All the shorts posted thus far, even those inspired by existing properties, have been standalone films, requiring no background knowledge to appreciate. Choices deviates from that path, being based on one of my favorite Saturday morning cartoons, Dungeons & Dragons, the complete series DVD box set of which included this short:
As you might imagine, I did not choose this film for its pedigree of actors. It's instead an example of a cartoon come to life, which is always a risky proposition (especially when the source material, a pencil-and-paper RPG, is yet another medium removed). In its limited television run, the D&D cartoon never saw a satisfying conclusion, opening the door for films such as Choices that posit the protagonists — kids from our own world trapped in a fantasy realm — never made it back home. What situations would they face, and what decisions would they make, in the face of such despair?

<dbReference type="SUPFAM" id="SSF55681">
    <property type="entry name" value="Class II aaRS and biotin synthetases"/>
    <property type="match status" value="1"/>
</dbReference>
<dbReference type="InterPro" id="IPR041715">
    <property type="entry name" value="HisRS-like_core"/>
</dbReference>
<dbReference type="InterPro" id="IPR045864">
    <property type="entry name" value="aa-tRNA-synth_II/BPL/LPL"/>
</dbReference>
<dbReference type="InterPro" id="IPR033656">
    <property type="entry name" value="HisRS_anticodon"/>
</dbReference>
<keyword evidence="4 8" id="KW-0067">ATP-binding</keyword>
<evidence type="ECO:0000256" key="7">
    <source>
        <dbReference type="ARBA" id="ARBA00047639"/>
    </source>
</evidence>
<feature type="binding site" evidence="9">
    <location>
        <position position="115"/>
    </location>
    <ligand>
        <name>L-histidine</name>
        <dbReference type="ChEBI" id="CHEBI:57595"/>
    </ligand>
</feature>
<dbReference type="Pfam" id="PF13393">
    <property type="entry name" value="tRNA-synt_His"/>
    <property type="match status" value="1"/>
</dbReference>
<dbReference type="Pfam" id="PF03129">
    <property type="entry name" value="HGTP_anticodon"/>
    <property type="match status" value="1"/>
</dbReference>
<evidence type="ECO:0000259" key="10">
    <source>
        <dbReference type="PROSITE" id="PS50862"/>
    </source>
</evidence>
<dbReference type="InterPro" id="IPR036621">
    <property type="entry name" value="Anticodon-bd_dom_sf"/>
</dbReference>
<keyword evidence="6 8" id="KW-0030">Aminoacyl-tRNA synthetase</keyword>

Unfortunately, this is a flawed premise for such a vignette, as the same topic was already addressed by the original cartoon. Episode 20 of 27, "The Dragon's Graveyard", had the heroes' salvation sabotaged once again by the evil Venger. After too many such defeats, the kids go on the offense and take the battle to the wicked warlord. The episode culminates in them capturing Venger, and as Hank pulls back his magical bow, the audience asks, will he really do it? Of course not — this is a Saturday morning cartoon! Hank instead shoots Venger's bindings and sets him free, but with a warning.
Hank's decision was as much about a moral lesson for the show's youthful audience as it was about complying with television standards. Whereas Japanese anime has generally been more realistic in showing the consequences of violence, animation intended for an American audience has historically been limited to a safer setting. The ABC cartoon ReBoot often made the most of the situation by parodying its censors, BSnP. In one scene, the hero was to make a hasty entrance by crashing through a window, but instead deployed a protective bubble called a "BSnP" that safely transported him through the barrier with no damage to either.
As an online production, Choices is not restricted by these censors. But without that boundary to work within, it doesn't demonstrate the creativity of either Dungeons & Dragons or ReBoot. Though it's entertaining to see one director's vision of popular series come to life, this adaptation doesn't offer much beyond that.